“We hope that some people going through a hard time will have their hearts lifted,” said Herbert William, a drug and alcohol counsellor with the Lake Babine Nation.
“We’ve gone through the hard part in 2012,” he said in reference to the explosion at the Babine Forest Products mill last January. “We’re trying to make this year different.”
William was talking about the idea behind this year’s National Addiction Awareness Week being hosted in Burns Lake by the Lake Babine Nation. The week is designed to bring people together, First Nation and non First Nation, and show them that there is support in the community for those struggling with addiction.
Curtis Ahenakew, a workshop facilitator, was brought in from Vancouver to provide daily workshops at the Margaret Patrick Memorial Centre. His focus in these workshops was to get people to drop their guard when it comes to talking about their emotions.
“You’re as sick as your secrets,” said Ahenakew to the assembly of young and old participants.
“Laughter opens people up,” he said of his approach in the workshops. Ahenakew starts with drawing people together into a circle and encouraging everyone to participate and not sit around the outside like spectators. If they can crack a smile than he can help them gain insight into their own feelings.
“I ask people, especially elders, how they feel,” Ahenakew said, “and they tell me they don’t know. That’s how unfamiliar many people are with their own emotions.”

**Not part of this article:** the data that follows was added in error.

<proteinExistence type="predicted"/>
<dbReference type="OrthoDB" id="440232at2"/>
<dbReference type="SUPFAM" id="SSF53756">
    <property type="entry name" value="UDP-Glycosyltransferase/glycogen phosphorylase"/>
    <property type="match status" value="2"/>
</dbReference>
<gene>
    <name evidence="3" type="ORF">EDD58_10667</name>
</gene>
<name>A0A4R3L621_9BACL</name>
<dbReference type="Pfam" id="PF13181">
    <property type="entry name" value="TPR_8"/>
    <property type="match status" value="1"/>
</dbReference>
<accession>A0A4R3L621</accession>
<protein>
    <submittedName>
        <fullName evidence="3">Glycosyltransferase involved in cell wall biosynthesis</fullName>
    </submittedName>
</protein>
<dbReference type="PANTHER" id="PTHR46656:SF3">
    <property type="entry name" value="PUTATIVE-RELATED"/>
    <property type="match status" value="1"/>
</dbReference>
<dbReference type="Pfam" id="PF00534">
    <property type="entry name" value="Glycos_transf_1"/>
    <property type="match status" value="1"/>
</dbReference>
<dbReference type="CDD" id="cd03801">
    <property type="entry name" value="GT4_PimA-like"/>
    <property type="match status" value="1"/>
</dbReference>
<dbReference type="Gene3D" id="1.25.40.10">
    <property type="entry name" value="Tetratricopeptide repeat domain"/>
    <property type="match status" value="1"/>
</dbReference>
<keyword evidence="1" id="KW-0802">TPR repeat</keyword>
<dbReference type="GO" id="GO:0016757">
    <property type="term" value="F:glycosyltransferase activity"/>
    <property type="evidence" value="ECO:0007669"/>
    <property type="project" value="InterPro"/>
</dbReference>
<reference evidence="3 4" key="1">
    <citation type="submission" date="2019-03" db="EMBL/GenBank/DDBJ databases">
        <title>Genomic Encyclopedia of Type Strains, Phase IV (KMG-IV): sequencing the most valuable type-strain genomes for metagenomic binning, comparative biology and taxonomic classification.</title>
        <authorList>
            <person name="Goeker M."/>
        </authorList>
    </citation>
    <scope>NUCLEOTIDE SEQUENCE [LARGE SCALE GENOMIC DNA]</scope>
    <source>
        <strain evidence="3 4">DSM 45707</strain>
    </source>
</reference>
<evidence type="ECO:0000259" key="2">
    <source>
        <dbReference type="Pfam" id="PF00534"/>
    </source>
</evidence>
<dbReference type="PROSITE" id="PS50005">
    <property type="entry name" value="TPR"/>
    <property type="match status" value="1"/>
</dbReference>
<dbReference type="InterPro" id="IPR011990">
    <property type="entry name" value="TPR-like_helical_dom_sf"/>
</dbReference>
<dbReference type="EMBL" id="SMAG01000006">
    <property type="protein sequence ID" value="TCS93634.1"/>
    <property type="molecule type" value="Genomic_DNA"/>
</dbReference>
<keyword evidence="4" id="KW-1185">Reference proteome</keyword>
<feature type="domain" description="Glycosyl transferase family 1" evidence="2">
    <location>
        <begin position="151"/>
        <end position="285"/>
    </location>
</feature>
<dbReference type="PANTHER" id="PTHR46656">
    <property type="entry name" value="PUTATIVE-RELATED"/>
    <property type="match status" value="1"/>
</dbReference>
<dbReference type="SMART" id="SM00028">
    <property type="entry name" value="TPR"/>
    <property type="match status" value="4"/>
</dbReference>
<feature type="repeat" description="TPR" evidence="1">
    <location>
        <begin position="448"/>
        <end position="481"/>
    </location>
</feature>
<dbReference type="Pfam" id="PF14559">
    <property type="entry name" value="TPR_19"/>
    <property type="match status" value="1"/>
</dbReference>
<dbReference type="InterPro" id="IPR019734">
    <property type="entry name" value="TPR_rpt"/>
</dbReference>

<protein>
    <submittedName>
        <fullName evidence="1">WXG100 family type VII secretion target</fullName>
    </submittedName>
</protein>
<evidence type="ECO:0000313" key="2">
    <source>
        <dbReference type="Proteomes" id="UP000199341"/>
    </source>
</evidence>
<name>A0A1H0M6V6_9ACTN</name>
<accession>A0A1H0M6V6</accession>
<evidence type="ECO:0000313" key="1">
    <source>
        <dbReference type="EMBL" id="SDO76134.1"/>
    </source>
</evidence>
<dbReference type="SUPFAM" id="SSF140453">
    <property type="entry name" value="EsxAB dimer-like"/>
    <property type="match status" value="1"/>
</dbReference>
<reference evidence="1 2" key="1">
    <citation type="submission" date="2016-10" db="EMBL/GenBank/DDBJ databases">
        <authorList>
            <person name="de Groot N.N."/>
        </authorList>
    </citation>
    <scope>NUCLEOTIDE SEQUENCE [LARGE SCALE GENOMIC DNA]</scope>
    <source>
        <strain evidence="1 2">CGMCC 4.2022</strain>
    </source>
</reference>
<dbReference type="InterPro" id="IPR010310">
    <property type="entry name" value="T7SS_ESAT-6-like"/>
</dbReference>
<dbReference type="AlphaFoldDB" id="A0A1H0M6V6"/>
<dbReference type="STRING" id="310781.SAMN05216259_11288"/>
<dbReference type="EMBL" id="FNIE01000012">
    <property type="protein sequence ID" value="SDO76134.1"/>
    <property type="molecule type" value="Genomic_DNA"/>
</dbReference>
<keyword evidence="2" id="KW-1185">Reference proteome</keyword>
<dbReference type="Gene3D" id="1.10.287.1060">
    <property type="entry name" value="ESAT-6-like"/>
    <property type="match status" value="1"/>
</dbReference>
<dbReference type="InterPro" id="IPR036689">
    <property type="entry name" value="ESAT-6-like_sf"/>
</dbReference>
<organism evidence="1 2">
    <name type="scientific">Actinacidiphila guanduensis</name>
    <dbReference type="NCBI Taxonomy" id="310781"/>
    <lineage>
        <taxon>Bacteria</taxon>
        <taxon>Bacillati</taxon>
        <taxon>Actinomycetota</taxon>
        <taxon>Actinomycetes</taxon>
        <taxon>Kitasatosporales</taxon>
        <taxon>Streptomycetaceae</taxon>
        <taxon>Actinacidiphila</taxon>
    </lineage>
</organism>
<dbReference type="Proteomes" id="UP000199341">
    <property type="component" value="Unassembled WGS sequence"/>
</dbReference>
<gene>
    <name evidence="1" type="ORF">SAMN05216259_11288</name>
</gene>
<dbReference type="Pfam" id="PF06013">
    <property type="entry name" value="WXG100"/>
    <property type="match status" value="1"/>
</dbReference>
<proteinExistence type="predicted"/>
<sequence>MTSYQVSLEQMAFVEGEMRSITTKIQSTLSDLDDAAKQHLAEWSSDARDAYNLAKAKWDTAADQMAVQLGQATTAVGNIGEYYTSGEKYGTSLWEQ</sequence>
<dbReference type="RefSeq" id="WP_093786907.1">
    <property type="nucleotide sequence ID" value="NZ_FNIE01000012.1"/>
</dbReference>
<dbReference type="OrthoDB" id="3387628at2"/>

It is draining work he said, getting people to open up and share their experiences, but the results are visible every day.
On Nov. 22 Brother Joseph Roy, CSM, came from Vanderhoof and did a sleight of hand show that brought out a lot of the laughter that Ahenakew was looking for.
There were many other presentations and workshops during the week, with lunch served and raffle prizes given away everyday to those in attendance. Other presenters during the week included RCMP Cpl. Alison Coyle and St. Sgt. Grant MacDonald who did a presentation on the harm done to a community when alcohol and drugs are allowed to travel freely among young community members.
“Seventy to eighty per cent of all calls for service are alcohol related,” MacDonald said. “Alcohol is the primary source of all the hurt in our community.”
William said that the week was very successful and he was especially impressed with the youth turnout. There more youth in attendance every day than elders or middle aged people combined.
“The youth sure made a difference,” he said. “I think they really connected with Curtis Ahenakew.”